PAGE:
United States District Court, D. Nevada
JAMEE DEIRDRE HUNDLEY, a.k.a. JAMES DERRICK HUNDLEY, Petitioner,
RENEE BAKER, et al., Respondents.
case is a petition for a writ of habeas corpus, pursuant to
28 U.S.C. § 2254, by Nevada prisoner Jamee Dierdre
Hundley, also known as James Derrick Hundley. Hundley filed
her petition for writ of habeas corpus (ECF No. 2) on
November 8, 2016.
order entered on November 16, 2017 (ECF No. 8), the court
screened Hundley's petition, pursuant to Rule 4 of the
Rules Governing Section 2254 Cases in the United States
District Courts. The court found that Hundley's habeas
petition may be defective, in that it was apparently filed
long after the expiration of the applicable statute of
limitations. The court, therefore, ordered Hundley to show
cause why the court should not dismiss this action.
See Order entered November 16, 2017 (ECF No. 8).
habeas petition challenges convictions and sentences for
three counts of sexual assault and one count of child abuse
with substantial bodily harm. See Petition for Writ
of Habeas Corpus (ECF No. 2), p. 2. According to the
petition, the judgment of conviction was entered on August
30, 1996, in Nevada's Second Judicial District Court.
See id. at 1-2. According to Hundley's petition,
Hundley appealed from the conviction, and the Nevada Supreme
Court affirmed on April 21, 1997. See id. at 1.
Hundley then filed a petition for writ of habeas corpus in
state court on November 20, 2012, and appealed from the
denial of that petition, and the Nevada Supreme Court ruled
on the appeal on March 19, 2013. See id.
Antiterrorism and Effective Death Penalty Act (AEDPA),
enacted in 1996, included a one-year statute of limitations
for federal habeas petitions filed by prisoners challenging
state convictions or sentences:
(1) A 1-year period of limitation shall apply to an
application for a writ of habeas corpus by a person in
custody pursuant to the judgment of a State court. The
limitation period shall run from the latest of --
(A) the date on which the judgment became final by the
conclusion of direct review or the expiration of the time for
seeking such review;
(B) the date on which the impediment to filing an application
created by State action in violation of the Constitution or
laws of the United States is removed, if the applicant was
prevented from filing by such State action;
(C) the date on which the constitutional right asserted was
initially recognized by the Supreme Court, if the right has
been newly recognized by the Supreme Court and made
retroactively applicable to cases on collateral review; or
(D) the date on which the factual predicate of the claim or
claims presented could have been discovered through the
exercise of due diligence.
28 U.S.C. § 2244(d)(1).
direct appeal concluded in April 1997, when the Nevada
Supreme Court affirmed the judgment of conviction.
See Petition for Writ of Habeas Corpus, p. 1. The
one-year AEDPA limitations period began to run ninety days
later, in July 1997, when the period to file a petition for a
writ of certiorari expired (see Supreme Court Rule
13). Absent any tolling, the one-year limitations period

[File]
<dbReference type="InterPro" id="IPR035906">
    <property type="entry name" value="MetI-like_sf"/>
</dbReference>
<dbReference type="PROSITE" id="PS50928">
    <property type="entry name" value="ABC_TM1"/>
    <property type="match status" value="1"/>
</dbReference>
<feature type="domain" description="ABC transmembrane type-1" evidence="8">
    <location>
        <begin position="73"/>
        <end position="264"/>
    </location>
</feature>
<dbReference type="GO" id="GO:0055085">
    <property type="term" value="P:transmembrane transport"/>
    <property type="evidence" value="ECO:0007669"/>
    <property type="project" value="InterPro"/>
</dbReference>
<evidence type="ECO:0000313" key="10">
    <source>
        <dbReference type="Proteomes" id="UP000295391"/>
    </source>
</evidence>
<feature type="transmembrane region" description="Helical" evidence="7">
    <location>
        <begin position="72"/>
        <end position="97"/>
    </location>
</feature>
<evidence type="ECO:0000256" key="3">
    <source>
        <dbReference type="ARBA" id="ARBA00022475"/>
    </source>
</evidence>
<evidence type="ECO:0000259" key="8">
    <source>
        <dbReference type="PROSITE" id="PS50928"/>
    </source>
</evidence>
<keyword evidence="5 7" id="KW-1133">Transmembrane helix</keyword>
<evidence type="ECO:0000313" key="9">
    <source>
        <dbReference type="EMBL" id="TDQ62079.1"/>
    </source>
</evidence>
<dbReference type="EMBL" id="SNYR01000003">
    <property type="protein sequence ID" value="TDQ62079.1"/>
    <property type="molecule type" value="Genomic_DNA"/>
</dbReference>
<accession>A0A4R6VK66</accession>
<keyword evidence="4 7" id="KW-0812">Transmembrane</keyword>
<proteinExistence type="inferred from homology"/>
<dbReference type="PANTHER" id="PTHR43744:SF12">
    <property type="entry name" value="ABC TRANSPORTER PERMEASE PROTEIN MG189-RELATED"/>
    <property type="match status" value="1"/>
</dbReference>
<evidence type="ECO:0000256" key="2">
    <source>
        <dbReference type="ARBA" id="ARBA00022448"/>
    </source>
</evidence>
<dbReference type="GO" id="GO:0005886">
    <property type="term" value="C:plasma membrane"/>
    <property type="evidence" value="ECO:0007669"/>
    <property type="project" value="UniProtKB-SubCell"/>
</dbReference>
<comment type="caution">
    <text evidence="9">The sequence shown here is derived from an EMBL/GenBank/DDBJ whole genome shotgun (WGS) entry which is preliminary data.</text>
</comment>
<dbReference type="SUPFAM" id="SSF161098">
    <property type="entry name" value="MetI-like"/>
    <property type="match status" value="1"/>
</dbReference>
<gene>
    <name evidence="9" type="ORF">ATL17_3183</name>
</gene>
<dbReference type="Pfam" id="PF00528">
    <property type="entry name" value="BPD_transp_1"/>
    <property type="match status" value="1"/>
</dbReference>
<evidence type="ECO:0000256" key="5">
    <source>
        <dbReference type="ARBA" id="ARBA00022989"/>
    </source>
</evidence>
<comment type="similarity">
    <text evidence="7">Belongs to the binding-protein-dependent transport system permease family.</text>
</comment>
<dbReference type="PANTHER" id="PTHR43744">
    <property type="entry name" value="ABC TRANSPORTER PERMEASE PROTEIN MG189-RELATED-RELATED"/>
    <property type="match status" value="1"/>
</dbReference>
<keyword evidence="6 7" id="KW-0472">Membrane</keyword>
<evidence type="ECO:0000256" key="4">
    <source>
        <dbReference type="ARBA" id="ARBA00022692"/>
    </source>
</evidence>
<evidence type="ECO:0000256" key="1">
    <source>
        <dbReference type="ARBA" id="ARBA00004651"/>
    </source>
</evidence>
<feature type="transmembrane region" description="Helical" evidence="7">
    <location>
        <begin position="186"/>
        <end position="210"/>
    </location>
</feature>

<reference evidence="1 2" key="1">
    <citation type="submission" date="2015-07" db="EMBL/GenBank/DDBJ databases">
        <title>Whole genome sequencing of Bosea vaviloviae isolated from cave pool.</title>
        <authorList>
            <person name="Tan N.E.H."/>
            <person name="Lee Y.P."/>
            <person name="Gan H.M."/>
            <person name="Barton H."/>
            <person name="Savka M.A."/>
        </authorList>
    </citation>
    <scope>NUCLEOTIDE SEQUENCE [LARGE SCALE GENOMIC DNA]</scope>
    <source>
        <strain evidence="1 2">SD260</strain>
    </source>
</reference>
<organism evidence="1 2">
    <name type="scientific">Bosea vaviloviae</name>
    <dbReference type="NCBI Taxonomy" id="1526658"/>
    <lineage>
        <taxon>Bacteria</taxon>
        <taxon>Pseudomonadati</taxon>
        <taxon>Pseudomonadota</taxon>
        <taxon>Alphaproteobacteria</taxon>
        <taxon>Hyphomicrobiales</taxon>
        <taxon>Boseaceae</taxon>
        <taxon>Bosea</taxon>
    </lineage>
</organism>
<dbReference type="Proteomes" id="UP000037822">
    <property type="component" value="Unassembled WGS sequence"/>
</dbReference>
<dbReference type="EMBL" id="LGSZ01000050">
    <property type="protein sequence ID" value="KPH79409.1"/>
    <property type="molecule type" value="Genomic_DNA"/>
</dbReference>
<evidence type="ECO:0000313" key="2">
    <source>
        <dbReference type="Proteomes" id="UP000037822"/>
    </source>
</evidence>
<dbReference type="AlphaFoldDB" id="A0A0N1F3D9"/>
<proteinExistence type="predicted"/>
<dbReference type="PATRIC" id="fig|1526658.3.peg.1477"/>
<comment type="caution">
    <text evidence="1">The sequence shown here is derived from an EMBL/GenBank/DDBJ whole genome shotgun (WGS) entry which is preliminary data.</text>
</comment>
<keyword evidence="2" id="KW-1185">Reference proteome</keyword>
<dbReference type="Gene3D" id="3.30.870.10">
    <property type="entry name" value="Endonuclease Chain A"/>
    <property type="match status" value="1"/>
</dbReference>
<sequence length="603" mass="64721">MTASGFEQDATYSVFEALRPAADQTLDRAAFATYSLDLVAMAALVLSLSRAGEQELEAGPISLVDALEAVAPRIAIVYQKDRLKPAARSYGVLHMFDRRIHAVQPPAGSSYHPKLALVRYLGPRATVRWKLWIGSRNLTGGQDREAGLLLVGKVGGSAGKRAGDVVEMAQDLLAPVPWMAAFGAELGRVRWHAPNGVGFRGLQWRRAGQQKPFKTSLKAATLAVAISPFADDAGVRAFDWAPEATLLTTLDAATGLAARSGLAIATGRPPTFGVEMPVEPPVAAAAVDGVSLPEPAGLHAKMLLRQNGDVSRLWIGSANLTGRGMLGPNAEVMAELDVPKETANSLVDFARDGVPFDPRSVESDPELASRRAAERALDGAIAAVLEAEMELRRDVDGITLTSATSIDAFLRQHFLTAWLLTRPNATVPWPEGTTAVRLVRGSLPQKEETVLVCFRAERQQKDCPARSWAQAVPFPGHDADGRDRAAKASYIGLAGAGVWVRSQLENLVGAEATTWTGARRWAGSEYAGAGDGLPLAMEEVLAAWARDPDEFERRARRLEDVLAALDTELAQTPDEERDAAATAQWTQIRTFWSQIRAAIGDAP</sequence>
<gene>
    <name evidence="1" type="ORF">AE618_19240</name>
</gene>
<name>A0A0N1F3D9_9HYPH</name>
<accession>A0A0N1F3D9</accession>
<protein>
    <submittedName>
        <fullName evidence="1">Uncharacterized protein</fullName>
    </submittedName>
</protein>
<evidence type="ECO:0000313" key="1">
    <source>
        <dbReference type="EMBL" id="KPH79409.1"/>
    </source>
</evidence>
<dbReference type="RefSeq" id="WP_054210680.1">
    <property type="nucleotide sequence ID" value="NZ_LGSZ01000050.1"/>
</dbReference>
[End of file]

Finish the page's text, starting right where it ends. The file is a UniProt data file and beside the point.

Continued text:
expired a year later, in July 1998.
AEDPA statute of limitations is tolled during the time that a
properly filed application for state post-conviction or other
collateral review is pending in state court. 28 U.S.C. §
2244(d)(2). However, there is no indication in Hundley's
habeas petition that Hundley initiated any state court
litigation during the more than 15 years between July, 1997,
and November, 2012, when the state habeas action was filed.
December 30, 2017, Hundley filed a document in which she
attempts to show cause regarding the apparent statute of
limitations bar (ECF No. 11). In that filing, Hundley
recognizes that her petition in this case was filed long
after the expiration of the applicable limitations period.
but she argues that she can overcome the statute of
limitations bar by showing that she is actually innocent.
federal habeas petitioner may overcome the expiration of the
AEDPA statute of limitations by making a showing of actual
innocence. McQuiggin v. Perkins, 133 S.Ct. 1924,
1928-35 (2013); see also Lee v. Lampert, 653 F.3d
929 (9th Cir. 2011). When an otherwise time-barred habeas
petitioner “presents evidence of innocence so strong
that a court cannot have confidence in the outcome of the
trial unless the court is also satisfied that the trial was
free of non-harmless constitutional error, ” the court
may consider the petition on the merits. See Schlup v.
Delo, 513 U.S. 298, 316 (1995). Under Schlup, a
petitioner may overcome a procedural default or expiration of
the statute of limitations by (1) producing “new
reliable evidence [of innocence] -- whether it be exculpatory
scientific evidence, trustworthy eyewitness accounts, or
critical physical evidence -- that was not presented at
trial, ” Schlup, 513 U.S. at 324, and (2)
showing “that it is more likely than not that no
reasonable juror would have convicted him in light of the new
evidence.” Id. at 327. The Schlup
standard permits review only in the
“extraordinary” case. Id. at 324. The
Supreme Court has cautioned that “tenable
actual-innocence gateway pleas are rare.”
McQuiggin, 133 S.Ct. at 1928. “[A] petitioner
does not meet ...